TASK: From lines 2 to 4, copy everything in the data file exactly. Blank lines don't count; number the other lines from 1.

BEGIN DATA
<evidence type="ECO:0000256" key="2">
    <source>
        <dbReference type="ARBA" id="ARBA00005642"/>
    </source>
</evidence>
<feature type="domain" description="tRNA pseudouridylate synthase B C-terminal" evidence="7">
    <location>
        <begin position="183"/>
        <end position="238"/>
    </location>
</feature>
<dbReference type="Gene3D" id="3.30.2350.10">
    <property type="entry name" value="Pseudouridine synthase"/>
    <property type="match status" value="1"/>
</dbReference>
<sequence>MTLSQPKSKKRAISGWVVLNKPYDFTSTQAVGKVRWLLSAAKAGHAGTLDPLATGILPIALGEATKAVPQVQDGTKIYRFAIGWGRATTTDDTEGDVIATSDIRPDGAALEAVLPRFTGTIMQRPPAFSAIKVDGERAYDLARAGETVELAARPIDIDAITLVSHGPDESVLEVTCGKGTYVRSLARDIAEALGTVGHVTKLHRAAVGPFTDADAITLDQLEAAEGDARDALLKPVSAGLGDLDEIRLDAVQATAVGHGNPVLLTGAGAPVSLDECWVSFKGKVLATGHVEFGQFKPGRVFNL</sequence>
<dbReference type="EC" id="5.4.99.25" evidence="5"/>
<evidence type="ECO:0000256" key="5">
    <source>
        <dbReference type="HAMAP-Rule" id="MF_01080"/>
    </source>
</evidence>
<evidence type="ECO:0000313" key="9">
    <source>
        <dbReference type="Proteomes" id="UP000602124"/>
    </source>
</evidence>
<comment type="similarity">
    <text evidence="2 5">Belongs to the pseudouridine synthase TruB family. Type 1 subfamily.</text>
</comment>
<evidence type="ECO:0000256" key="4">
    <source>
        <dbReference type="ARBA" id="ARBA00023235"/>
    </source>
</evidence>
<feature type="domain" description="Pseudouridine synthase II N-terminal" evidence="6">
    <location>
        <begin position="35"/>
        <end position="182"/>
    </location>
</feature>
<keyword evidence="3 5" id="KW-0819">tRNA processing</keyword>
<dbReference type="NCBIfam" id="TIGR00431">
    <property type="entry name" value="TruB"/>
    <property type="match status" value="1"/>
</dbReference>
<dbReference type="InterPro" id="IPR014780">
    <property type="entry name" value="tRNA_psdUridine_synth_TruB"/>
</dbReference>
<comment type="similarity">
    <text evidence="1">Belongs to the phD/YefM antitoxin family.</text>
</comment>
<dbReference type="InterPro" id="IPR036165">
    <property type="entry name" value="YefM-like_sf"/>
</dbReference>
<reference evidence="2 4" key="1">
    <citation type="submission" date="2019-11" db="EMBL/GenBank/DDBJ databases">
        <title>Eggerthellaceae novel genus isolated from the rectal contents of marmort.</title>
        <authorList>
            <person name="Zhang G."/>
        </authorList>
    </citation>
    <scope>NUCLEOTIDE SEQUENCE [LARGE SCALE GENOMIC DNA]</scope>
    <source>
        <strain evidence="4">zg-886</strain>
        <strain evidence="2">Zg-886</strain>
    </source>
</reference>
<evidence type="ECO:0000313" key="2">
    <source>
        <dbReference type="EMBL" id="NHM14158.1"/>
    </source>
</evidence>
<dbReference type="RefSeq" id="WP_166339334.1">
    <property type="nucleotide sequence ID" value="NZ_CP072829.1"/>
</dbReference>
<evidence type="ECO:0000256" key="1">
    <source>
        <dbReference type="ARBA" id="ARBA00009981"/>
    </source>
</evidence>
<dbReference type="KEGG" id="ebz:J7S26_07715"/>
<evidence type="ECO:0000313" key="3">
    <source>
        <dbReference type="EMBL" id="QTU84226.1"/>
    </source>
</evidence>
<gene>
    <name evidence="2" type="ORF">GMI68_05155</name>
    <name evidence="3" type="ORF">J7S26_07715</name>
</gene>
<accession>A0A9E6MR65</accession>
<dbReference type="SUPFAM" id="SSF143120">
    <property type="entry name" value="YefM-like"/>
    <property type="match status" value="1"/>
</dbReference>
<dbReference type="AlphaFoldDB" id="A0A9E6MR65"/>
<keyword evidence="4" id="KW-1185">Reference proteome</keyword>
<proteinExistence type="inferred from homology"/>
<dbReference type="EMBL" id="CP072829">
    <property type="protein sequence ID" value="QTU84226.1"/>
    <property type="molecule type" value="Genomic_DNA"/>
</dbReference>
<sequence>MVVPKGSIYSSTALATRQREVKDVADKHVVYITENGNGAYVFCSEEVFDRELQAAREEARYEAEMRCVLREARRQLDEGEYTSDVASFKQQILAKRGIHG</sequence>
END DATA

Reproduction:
    <source>
        <dbReference type="ARBA" id="ARBA00005642"/>
    </source>